Pune Water Crisis: Water Release For Rural Areas Stopped From Khadakwasla Dam

Pune Water Crisis: Water Release For Rural Areas Stopped From Khadakwasla Dam

Pune Water Crisis: Water Release For Rural Areas Stopped From Khadakwasla Dam

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Pune: The release of water from the Khadakwasla dam into the Mutha canal for rural areas has been halted as most ponds and lakes in these regions are now filled with water. The combined stock in four dams within the Khadakwasla circle has dropped to 7 TMC (24%), marking a decrease of 2.6 TMC compared to last year’s storage of 9.6 TMC (33%).

With at least two more months before the expected onset of rain, officials from the irrigation department have assured that sufficient water reserves have been maintained in dams to fulfill the city’s drinking water needs until July. A decision regarding the next release of water for rural areas is slated to be made around May 31.

During the recently concluded water release rotation, approximately 5.9 TMC water was discharged over a period of 65 days, exceeding the scheduled plan of a 45-day-long rotation by about 20 days. This extension was primarily aimed at ensuring that areas like Daund, Indapur, and Haveli, which have been grappling with water scarcity, receive adequate water supply.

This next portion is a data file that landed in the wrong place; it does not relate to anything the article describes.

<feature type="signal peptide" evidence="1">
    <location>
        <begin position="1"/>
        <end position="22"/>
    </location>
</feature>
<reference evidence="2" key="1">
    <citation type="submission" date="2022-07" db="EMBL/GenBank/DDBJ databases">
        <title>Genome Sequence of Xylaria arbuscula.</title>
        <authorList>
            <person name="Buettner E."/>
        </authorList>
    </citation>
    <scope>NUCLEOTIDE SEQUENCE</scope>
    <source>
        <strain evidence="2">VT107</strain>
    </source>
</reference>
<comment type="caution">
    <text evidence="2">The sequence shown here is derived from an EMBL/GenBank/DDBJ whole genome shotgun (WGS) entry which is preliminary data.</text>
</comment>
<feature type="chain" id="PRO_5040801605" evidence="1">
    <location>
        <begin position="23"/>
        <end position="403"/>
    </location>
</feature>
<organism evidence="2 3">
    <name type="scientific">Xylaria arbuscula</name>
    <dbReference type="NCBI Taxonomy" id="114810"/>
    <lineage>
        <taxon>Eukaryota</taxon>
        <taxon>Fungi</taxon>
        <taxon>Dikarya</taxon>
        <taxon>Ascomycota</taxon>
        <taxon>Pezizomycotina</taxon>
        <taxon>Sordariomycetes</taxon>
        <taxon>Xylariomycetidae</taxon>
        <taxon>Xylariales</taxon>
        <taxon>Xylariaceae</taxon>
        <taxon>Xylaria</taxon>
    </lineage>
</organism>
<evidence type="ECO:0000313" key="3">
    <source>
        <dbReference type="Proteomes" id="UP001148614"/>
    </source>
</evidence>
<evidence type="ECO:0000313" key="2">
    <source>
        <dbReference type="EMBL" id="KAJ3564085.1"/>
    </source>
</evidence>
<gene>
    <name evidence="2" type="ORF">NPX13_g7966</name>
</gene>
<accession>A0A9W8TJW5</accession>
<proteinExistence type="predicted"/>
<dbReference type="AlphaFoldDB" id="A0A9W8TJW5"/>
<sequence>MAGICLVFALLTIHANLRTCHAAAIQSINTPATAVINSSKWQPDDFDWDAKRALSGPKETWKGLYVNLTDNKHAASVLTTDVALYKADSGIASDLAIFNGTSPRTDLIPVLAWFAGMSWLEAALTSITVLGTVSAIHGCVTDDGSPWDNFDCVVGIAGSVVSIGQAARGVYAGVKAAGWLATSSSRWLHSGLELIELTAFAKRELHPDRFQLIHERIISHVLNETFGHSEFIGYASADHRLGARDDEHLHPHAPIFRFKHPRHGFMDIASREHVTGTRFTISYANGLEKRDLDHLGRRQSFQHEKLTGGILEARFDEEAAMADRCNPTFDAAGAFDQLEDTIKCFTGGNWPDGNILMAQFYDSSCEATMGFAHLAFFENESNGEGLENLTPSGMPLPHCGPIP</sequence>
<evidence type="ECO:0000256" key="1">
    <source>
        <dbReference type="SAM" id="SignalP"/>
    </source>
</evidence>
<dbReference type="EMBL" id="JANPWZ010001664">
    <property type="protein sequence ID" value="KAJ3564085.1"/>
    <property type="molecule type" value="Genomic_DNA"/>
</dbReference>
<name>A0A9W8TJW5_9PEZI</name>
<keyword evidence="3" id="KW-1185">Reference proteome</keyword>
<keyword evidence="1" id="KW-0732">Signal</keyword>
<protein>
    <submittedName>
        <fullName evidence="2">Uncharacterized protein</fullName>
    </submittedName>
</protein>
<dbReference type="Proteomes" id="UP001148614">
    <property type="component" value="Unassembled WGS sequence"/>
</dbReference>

Parts of Daund and Indapur have been designated as drought-prone areas by the state government, as they received insufficient rainfall during the last monsoon season. The deficit in water storage this year, amounting to over 2 TMC, is attributed to the inadequate and premature conclusion of the rainy season.

Despite facing these challenges, the irrigation department has managed to supply sufficient water to both rural and urban areas of Pune. However, officials have urged the Pune Municipal Corporation (PMC) to use water judiciously in the coming months. PMC officials, on the other hand, have indicated that there are no immediate plans to impose water cuts in the city and are consulting with the irrigation department regarding the water stock in dams.

Considering that the city draws around 1.5 TMC of water monthly from Khadakwasla, it will require over 3 TMC of water until mid-July. While the existing 7 TMC stock surpasses the city’s immediate requirement, officials remain cautious about evaporation losses and the need to allocate water for rural areas.